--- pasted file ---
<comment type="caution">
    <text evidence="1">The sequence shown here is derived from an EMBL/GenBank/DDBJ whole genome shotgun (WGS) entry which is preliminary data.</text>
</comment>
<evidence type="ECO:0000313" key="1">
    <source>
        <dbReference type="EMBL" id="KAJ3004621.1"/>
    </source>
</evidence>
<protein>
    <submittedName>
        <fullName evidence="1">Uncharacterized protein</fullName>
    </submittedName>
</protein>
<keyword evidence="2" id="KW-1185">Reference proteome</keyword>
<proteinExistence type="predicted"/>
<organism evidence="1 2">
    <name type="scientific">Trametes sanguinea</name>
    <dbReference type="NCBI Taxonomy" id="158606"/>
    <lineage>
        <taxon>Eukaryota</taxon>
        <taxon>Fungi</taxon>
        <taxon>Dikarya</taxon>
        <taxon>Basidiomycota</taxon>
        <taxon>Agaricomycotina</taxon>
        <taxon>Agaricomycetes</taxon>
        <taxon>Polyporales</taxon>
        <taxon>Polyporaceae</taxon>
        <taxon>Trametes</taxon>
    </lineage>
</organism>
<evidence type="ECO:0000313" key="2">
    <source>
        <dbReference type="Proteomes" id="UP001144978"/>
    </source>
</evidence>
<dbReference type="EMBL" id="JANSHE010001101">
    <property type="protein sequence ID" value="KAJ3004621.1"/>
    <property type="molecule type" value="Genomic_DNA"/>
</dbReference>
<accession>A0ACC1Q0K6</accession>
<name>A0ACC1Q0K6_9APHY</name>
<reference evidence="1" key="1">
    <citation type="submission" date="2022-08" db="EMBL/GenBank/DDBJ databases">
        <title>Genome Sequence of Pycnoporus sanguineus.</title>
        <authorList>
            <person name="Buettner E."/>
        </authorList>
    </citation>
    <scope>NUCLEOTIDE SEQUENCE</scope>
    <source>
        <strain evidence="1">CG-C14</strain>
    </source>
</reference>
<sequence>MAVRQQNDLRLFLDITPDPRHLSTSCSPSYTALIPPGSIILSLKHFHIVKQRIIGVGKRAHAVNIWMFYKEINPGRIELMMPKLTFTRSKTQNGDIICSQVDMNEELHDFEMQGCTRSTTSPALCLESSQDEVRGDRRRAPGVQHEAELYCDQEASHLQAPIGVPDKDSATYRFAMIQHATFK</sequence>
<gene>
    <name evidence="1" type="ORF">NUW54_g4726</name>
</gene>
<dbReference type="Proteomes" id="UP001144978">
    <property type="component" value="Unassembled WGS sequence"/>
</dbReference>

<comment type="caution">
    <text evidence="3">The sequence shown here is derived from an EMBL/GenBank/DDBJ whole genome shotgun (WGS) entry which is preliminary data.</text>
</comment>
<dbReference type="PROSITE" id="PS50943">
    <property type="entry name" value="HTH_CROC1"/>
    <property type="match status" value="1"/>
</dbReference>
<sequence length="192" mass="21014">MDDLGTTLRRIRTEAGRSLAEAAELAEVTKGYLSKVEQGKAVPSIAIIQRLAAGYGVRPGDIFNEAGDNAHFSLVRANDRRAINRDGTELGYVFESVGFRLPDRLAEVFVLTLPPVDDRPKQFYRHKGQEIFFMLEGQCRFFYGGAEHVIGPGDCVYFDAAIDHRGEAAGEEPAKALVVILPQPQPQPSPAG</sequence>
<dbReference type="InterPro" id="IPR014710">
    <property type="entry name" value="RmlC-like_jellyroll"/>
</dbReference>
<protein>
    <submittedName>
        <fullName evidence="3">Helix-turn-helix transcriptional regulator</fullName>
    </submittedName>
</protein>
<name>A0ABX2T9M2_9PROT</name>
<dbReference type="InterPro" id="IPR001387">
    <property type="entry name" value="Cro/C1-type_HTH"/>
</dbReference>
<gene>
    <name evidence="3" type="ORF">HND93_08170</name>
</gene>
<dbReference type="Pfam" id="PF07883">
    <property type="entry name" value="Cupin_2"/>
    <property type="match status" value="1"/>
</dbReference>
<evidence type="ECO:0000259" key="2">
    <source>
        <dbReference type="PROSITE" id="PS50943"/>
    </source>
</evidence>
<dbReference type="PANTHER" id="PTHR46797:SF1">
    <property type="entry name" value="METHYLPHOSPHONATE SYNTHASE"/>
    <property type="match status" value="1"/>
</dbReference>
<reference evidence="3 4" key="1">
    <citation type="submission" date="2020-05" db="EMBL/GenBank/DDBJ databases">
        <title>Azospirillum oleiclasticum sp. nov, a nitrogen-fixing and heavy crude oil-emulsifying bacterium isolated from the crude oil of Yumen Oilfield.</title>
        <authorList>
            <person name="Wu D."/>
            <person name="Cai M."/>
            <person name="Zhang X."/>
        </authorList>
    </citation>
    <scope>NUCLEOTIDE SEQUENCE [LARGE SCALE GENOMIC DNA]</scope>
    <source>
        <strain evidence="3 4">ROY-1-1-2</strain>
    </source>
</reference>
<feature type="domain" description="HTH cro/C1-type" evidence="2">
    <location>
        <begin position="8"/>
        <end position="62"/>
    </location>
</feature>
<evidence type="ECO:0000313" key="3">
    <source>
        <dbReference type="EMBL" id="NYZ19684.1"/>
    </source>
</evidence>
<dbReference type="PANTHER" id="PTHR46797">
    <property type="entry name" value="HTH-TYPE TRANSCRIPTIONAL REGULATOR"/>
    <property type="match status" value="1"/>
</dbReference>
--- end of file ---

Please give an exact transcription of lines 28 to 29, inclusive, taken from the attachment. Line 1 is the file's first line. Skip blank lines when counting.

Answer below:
        <taxon>Trametes</taxon>
    </lineage>